In Medias Res

What I’ve got so far:

  1. Everything’s on the table. The likelihood that your preexisting ideology or priorities are an entirely adequate match to what this situation truly requires of us is close to nil. “In a time of drastic change it is the learners who inherit the future. The learned usually find themselves equipped to live in a world that no longer exists.” ― Eric Hoffer
  2. That said, your life experience will give you insights. Privilege your experience over your ideology and nominal priorities.
  3. All disasters are local. Concentrate on your meaningfully immediate environment, which in this case will be the local market for medical resources. For most of the US, that will be our MSA. For those outside an MSA (metropolitan or micropolitan) that will be their county; and for some it will be the group of counties that feed into the one hospital in the region.
  4. Deprioritize pandemic news from outside your local area. There are people in the massive NY/NJ/MA outbreak that I worry about, but what happens there will only modestly resemble what happens in the KC MSA, not least because of the difference in population density, which can approach 20x.
  5. Mitigate or avoid your own risk (including the risk you pose to others) by both following the hygiene advice we’ve all heard and minimizing your physical interaction with anyone outside your immediate household. Internalize R₀ = b × k × d, where R₀ is the reproduction number of the virus, b is the probability of infection given contact with an infectious person, k is the contact rate, and d is the infectious duration. While the nominal R₀ of COVID-19 is ~3, your personal R₀ can be driven to < 1 by your own behavior.
  6. The general form of the challenge confronting us is abrupt wide variation in formerly relatively constant phenomena. In Talebian terms, we have migrated from “mediocristan” to “extremistan.” The multiplicative nature of a novel viral pandemic, especially by comparison to the relatively predictable seasonality of influenza viruses, has a thick-tailed (power law) probability structure and complex payoffs (notoriously ranging from large numbers of nearly asymptomatic cases to abruptly life-threatening “cytokine storm” reactions). For detail, see The Fourth Quadrant: A Map of the Limits of Statistics.
  7. So we find ourselves at serious risk of running out of ventilators, ICU beds, and even hospital beds generally, to say nothing of supplies (but see “all disasters are local,” above), raising the prospect of significant second-order mortality among those unable to obtain adequate care for entirely unrelated illnesses and injuries.
  8. In this connection, many prior customs, techniques, tools, and materials are being revealed as highly dysfunctional and, if all goes sufficiently well, will be swept into the dustbin of history. The bad news for me is that my earlier fears about easily-bottlenecked processes have been realized. But we may look forward to significant adaptation, including deregulation of medical services.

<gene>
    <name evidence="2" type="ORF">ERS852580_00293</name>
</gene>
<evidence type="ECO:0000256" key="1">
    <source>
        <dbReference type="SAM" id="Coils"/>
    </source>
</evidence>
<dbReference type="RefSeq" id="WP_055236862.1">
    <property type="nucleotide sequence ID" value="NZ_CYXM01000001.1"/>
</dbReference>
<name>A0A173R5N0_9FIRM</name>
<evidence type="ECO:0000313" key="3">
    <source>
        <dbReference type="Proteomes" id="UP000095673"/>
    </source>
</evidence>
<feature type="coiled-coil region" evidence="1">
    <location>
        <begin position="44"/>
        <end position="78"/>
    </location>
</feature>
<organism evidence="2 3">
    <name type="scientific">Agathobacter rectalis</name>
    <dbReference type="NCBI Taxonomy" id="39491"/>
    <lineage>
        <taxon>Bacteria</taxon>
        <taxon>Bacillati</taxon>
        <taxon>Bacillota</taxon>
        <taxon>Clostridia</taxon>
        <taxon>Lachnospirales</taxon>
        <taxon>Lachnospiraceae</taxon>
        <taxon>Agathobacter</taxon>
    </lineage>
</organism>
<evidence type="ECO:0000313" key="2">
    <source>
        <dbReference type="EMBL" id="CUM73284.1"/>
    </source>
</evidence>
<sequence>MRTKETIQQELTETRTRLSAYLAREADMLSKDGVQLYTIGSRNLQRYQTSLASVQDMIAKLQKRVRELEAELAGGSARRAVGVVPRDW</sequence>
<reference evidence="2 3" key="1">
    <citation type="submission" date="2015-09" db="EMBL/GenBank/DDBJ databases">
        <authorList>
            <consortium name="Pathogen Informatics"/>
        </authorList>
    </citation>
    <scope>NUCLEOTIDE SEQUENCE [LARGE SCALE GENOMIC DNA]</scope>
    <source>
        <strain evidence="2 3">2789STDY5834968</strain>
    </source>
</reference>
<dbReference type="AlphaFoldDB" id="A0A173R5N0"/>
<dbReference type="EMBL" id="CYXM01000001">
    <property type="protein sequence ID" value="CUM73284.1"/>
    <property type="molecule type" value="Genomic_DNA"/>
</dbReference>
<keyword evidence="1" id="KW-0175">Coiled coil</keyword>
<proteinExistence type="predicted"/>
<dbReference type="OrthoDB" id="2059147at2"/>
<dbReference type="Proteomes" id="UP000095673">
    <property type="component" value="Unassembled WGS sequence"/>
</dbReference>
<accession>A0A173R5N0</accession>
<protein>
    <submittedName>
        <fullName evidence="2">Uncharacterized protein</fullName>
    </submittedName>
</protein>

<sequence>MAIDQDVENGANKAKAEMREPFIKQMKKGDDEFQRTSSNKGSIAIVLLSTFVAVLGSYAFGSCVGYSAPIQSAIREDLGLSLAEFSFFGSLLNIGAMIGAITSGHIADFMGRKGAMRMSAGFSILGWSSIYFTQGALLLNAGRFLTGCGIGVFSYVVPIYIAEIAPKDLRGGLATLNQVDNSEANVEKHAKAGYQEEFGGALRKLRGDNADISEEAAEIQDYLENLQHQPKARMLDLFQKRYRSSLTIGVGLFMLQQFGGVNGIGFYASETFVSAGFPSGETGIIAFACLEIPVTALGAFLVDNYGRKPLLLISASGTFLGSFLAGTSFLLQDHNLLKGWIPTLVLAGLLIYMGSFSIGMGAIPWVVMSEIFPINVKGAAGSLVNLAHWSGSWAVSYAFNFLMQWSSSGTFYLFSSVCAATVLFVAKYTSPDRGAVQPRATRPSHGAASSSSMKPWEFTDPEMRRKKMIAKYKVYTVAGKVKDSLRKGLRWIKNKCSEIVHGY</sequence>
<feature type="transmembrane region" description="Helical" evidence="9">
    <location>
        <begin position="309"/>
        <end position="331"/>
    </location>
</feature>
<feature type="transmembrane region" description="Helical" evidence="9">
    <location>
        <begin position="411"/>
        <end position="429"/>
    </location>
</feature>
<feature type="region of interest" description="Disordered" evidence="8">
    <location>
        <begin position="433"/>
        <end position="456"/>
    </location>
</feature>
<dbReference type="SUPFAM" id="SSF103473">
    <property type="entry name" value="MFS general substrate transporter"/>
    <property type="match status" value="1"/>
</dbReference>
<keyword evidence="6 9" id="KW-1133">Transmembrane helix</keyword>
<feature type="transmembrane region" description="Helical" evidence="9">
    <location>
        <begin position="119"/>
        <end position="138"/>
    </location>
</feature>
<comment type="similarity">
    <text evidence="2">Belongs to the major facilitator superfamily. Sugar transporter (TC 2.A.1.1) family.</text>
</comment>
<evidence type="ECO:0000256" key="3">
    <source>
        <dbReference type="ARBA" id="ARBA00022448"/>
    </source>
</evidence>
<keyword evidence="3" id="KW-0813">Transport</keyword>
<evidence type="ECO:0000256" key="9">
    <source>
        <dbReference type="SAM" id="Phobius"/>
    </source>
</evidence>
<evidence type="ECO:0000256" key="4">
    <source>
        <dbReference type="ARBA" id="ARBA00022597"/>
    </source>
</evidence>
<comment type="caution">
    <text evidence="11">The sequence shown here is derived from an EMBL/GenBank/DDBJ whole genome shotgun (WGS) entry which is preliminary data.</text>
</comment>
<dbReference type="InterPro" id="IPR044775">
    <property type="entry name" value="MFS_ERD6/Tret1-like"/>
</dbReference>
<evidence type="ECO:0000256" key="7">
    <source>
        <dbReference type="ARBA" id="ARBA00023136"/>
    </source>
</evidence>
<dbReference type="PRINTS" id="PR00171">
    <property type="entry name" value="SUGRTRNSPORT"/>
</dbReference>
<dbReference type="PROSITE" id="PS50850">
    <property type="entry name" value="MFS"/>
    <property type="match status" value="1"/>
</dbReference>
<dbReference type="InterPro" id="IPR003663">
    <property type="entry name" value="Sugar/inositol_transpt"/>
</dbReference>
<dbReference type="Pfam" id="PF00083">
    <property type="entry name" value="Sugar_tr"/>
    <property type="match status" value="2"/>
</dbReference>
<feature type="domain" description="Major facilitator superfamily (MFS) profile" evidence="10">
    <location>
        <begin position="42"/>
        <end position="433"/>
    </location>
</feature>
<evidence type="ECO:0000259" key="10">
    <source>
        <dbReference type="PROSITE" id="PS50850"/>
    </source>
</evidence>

9. Similarly, a large number of purported fixes and remedies will fail. Folk remedies, in particular, seem likely to be disastrous, and this blog’s audience needs no persuasion that attempts at central planning will fail thanks to the Hayekian local knowledge problem. In that connection, and to quote something I wrote a few years back: “John Gilmore famously said that ‘the Net interprets censorship as damage and routes around it.’ The future adaptation of representative democracies will depend on our capability, as individuals, to interpret endemic institutional dysfunctionality as damage and route around it.”
  10. The relatively vulnerable are closer to the center of the network: affluent, living in high-density major cities, well-traveled, extroverted, socially active, with large numbers of regular contacts (even if mostly in a “bubble” as per Murray’s notorious quiz). But some are the alienated and defiant who reject risk avoidance or even risk mitigation tactics (or attempt folk remedies instead), ordinarily associated with …
  11. The relatively invulnerable, who are at or near the edge of the network: impoverished, living in rural or low-density metro areas, untraveled, introverted, socially isolated, rarely in face-to-face contact with others. Many of these people have mental health issues and associated substance abuse problems. But the relatively invulnerable are also the intelligent and conscientious who promptly adopt appropriate risk management strategies.
  12. The post-pandemic preferences of the relatively invulnerable will have massive economic and cultural effects. I expect a reasonably quick partial recovery from the economic shutdown, but full recovery may take several years. Many of the “third places” which have done well over the last few decades will not regain their patronage, and as of early April 2020, we can only guess which ones. Fond hopes of some of my co-religionists aside for a sudden revival, I believe church attendance and involvement will be well down in the aftermath, and will not significantly grow until the next “Awakening,” which per Strauss and Howe should occur at mid-century. Until then, believers will be culturally marginalized and congregations will be smaller—but comprised of relatively fervent, active members.